Join Date: Jun 2007
Posts: 4
Default RE: Fuel Pump? Help

I have a 88 260E that had a similar problem. Your car should have two fuel pumps in front of the rear axle on the passenger side. Remove the plastic cover to access the fuel pump/filter assembly. Attach a voltmeter to both of one of the fuel pumps power terminals and check for voltage. When the ignition switch hits the RUN position you should see a short pulse of 12 VDC to pressurize the fuel system. When the ignition is in the START position you should see 12 VDC constant or until you stop cranking.

If you never see power at the pump i'd suspect the fuel pump relay which is located behind the battery. There are two large black relays and one small one just behind the ABS computer. Just lift the ABS computer out of the holder and lay it aside. No need to disconnect the wiring harness just lay it out of the way being careful not to short the battery leads. The fuel pump relay will be the one closest to the battery and will look identical to the one behind it but they are not the same as the pinouts are very different. The smaller one mounted to the right is the overload protection relay.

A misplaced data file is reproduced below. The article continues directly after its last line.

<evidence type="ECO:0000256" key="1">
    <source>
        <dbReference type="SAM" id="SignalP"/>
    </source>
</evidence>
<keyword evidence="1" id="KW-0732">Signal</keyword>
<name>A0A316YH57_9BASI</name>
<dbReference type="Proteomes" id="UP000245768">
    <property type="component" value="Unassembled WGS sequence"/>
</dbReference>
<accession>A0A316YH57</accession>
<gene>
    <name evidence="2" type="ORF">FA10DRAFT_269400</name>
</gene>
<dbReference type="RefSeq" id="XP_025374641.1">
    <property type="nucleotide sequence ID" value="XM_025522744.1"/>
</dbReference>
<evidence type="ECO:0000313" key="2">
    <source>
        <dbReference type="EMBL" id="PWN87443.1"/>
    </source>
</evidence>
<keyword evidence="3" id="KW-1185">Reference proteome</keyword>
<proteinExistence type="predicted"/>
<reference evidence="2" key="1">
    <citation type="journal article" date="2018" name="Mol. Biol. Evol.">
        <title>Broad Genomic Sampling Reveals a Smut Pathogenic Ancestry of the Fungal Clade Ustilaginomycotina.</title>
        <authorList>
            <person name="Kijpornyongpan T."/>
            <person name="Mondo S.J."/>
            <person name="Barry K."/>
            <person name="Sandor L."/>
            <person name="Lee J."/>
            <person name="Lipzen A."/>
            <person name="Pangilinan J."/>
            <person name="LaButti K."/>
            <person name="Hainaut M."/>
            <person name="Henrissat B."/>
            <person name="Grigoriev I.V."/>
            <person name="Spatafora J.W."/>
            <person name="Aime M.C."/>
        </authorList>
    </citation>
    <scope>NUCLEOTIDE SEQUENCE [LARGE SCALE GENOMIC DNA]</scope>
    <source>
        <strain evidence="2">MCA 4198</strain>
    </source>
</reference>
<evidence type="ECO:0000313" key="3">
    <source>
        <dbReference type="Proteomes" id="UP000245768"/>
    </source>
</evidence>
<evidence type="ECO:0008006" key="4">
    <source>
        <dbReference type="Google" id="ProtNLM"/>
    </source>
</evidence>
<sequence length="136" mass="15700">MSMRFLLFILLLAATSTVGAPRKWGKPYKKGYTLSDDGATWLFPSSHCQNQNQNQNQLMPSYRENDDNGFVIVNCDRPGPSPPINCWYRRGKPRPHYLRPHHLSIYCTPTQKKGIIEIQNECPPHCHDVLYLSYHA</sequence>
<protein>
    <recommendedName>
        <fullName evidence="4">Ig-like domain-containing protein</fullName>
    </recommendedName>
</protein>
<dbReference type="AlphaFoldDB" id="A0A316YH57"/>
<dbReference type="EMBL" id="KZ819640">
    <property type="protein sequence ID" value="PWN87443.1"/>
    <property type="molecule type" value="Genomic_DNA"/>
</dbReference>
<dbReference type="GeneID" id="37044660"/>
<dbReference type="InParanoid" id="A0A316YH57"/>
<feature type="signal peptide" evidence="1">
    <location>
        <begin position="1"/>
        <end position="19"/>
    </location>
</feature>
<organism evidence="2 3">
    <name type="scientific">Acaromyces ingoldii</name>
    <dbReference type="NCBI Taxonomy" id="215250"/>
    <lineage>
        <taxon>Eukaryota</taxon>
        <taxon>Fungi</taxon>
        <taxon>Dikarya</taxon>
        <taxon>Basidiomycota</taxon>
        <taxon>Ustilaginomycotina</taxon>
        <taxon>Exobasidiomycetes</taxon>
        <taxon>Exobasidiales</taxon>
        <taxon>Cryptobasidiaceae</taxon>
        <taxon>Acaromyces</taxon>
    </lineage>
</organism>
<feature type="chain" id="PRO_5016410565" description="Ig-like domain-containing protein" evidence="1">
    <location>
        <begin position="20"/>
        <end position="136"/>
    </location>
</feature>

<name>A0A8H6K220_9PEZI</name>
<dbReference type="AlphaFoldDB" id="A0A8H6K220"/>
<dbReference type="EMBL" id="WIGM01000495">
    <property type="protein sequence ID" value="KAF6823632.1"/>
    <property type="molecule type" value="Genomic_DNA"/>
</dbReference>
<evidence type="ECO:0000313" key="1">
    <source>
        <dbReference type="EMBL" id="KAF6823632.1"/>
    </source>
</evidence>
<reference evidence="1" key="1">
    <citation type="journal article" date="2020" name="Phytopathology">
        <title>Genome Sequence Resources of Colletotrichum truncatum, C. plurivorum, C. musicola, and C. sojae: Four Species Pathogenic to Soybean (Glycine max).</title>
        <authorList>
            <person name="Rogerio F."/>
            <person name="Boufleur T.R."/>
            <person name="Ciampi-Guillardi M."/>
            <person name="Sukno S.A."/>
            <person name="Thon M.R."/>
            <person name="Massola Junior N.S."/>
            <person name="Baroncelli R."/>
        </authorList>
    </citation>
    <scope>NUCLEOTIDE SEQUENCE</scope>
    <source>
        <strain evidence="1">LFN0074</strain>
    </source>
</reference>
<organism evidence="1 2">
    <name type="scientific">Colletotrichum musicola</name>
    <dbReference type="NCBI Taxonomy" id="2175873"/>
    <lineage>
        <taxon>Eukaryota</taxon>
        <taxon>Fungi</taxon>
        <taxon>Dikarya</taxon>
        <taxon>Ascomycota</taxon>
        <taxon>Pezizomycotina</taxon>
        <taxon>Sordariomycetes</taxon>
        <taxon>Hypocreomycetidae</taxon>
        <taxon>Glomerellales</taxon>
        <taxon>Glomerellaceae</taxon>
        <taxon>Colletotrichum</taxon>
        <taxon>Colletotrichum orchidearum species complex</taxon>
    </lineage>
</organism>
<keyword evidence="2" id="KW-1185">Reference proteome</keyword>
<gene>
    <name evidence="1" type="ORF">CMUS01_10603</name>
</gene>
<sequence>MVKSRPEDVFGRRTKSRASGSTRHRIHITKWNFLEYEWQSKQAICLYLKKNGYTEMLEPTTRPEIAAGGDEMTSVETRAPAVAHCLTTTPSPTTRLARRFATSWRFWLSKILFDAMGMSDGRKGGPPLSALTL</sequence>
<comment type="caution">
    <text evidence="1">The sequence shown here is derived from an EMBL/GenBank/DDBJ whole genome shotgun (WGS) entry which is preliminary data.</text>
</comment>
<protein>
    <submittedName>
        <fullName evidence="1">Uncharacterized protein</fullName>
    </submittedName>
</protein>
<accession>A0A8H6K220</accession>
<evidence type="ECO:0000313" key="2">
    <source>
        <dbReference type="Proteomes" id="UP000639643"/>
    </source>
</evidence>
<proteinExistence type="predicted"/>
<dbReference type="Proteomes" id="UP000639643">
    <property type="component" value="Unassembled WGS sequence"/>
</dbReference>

From here you have several options. First check that the relay is fully inserted into the base. A loose connection here can cause multipule problems as the fuel pump relay is a multi contact device controlling more than just the fuel pumps. Push down firmly to insure the relay hasn't simply worked loose. Give it a good thump after you've seated it properly. Mine would go intermittent and only required a good thump to get it going again.

Second remove the relay and use a jumper wire to manually power the pumps. Check the wiring harness for your particular model and obtain the correct pins to jump. The holes that the relay plugs into are numbered to make identification easier. Unless you know exactly what pins to jump don't attempt this as you may cause a short and fry your ECU or worse. Use a short lead of wire to power the pumps just long enough to verify operation. You should not attempt to run or drive the car in this state this is for diagnosis only. Your only attempting to get 12 VDC at the pump long enough to verify a malfunctioning fuel pump relay not diagnose other issues. If you have power with the jumper in place the relay is the likely culprit.